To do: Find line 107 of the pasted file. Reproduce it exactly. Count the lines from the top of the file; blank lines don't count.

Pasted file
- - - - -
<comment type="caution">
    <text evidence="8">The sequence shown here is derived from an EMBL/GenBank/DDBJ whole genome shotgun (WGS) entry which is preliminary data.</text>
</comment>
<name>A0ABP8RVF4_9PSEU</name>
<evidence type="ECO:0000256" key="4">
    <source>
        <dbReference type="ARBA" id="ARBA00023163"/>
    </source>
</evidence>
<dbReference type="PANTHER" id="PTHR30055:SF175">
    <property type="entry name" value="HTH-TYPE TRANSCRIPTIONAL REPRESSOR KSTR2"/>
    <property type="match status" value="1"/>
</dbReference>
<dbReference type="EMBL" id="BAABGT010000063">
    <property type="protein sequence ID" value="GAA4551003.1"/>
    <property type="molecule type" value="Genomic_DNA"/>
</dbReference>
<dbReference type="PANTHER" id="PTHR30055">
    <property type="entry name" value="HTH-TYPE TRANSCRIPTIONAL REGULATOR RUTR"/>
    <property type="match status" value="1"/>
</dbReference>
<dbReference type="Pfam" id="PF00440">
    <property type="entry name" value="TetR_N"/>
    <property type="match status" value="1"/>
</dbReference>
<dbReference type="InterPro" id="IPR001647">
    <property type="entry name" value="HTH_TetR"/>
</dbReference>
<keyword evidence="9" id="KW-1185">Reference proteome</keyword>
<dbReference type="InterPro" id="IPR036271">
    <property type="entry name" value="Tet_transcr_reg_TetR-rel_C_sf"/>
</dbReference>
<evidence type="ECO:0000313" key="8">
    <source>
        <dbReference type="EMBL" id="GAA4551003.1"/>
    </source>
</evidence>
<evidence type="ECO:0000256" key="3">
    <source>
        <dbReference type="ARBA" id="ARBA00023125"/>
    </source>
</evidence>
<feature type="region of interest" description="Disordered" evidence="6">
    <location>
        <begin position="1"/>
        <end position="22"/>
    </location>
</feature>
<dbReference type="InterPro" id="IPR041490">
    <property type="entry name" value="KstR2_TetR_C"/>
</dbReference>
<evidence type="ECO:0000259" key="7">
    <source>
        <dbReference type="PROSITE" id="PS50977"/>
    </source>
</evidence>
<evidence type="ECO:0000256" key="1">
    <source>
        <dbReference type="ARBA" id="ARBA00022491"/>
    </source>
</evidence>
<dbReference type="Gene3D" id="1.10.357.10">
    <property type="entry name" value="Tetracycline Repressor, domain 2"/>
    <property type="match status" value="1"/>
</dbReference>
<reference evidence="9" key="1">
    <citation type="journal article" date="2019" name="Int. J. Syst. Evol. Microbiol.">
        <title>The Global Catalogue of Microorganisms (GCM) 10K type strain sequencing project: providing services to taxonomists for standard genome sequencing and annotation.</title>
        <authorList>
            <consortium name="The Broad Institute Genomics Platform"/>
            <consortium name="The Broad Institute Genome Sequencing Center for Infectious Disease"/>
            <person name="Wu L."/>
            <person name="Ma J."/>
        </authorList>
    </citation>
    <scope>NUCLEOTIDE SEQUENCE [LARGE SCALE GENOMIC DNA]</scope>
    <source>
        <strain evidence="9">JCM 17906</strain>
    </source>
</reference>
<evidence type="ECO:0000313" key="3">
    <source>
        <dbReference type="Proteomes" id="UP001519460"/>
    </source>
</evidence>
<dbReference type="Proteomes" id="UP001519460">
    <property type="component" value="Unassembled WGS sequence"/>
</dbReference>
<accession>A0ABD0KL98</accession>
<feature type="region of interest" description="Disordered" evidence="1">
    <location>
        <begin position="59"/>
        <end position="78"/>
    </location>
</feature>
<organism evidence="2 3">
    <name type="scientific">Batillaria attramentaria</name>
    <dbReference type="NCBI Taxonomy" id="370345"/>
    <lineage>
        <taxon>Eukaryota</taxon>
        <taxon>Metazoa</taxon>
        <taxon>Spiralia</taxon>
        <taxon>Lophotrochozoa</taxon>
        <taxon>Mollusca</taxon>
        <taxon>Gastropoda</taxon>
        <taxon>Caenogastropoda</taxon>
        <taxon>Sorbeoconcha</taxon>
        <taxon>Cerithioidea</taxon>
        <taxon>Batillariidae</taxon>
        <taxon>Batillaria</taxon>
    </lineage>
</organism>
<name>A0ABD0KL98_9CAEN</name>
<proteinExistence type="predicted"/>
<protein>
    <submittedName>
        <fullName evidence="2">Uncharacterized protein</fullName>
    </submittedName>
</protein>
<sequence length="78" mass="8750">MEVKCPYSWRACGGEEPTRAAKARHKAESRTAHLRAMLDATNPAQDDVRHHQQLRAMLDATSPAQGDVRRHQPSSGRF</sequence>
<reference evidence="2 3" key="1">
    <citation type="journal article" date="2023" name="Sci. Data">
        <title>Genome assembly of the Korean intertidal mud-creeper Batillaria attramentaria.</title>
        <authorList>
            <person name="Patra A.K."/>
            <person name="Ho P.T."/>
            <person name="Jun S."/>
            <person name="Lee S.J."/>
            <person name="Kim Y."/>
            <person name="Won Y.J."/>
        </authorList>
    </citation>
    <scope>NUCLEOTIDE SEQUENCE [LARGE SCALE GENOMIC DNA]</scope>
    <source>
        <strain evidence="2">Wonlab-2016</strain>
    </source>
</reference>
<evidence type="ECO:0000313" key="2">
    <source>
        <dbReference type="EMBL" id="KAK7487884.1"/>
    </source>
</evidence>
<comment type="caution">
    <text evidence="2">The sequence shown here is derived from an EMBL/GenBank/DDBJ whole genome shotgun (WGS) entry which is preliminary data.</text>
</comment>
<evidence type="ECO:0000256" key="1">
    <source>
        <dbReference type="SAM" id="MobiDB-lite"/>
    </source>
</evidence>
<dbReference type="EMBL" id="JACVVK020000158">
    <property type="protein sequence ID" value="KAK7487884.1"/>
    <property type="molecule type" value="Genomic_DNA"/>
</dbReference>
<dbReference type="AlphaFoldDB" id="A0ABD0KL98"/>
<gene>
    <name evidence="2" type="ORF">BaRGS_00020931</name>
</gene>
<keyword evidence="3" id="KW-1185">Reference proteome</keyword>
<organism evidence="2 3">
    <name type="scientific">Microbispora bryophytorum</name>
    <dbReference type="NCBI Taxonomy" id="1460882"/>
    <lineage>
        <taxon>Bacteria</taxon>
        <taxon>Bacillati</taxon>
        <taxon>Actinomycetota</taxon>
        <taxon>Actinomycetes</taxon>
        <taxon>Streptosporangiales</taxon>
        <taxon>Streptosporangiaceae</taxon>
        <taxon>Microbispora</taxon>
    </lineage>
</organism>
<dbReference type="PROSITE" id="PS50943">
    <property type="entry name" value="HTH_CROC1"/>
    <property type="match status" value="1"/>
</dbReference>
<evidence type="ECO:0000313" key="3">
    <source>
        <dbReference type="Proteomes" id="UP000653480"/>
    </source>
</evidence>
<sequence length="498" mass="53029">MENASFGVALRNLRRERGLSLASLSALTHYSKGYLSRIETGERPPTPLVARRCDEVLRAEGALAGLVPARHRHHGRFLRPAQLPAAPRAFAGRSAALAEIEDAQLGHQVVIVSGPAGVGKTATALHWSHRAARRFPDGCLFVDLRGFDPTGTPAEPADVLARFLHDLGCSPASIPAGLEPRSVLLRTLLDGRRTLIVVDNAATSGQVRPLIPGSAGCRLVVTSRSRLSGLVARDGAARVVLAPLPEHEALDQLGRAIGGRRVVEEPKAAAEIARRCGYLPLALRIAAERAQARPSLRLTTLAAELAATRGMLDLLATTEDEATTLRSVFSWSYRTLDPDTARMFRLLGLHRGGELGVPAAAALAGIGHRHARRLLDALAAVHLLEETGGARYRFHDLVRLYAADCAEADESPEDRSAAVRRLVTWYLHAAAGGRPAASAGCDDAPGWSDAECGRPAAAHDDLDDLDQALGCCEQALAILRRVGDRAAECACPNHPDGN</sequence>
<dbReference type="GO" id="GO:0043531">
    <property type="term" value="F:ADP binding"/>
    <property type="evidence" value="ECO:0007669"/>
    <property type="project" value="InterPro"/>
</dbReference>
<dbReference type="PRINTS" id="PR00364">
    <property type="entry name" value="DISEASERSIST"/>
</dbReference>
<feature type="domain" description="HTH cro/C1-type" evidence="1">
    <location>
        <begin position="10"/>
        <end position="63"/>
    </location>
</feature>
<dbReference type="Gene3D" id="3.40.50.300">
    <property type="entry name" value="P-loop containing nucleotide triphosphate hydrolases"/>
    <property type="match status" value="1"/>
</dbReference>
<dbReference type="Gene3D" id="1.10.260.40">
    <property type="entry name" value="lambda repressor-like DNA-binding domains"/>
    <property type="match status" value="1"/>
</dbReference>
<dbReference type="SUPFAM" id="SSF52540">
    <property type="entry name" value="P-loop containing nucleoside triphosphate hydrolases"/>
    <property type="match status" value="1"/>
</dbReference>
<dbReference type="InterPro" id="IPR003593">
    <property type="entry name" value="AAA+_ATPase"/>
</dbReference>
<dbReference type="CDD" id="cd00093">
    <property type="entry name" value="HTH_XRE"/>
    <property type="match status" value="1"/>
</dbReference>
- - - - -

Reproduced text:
        <taxon>Sorbeoconcha</taxon>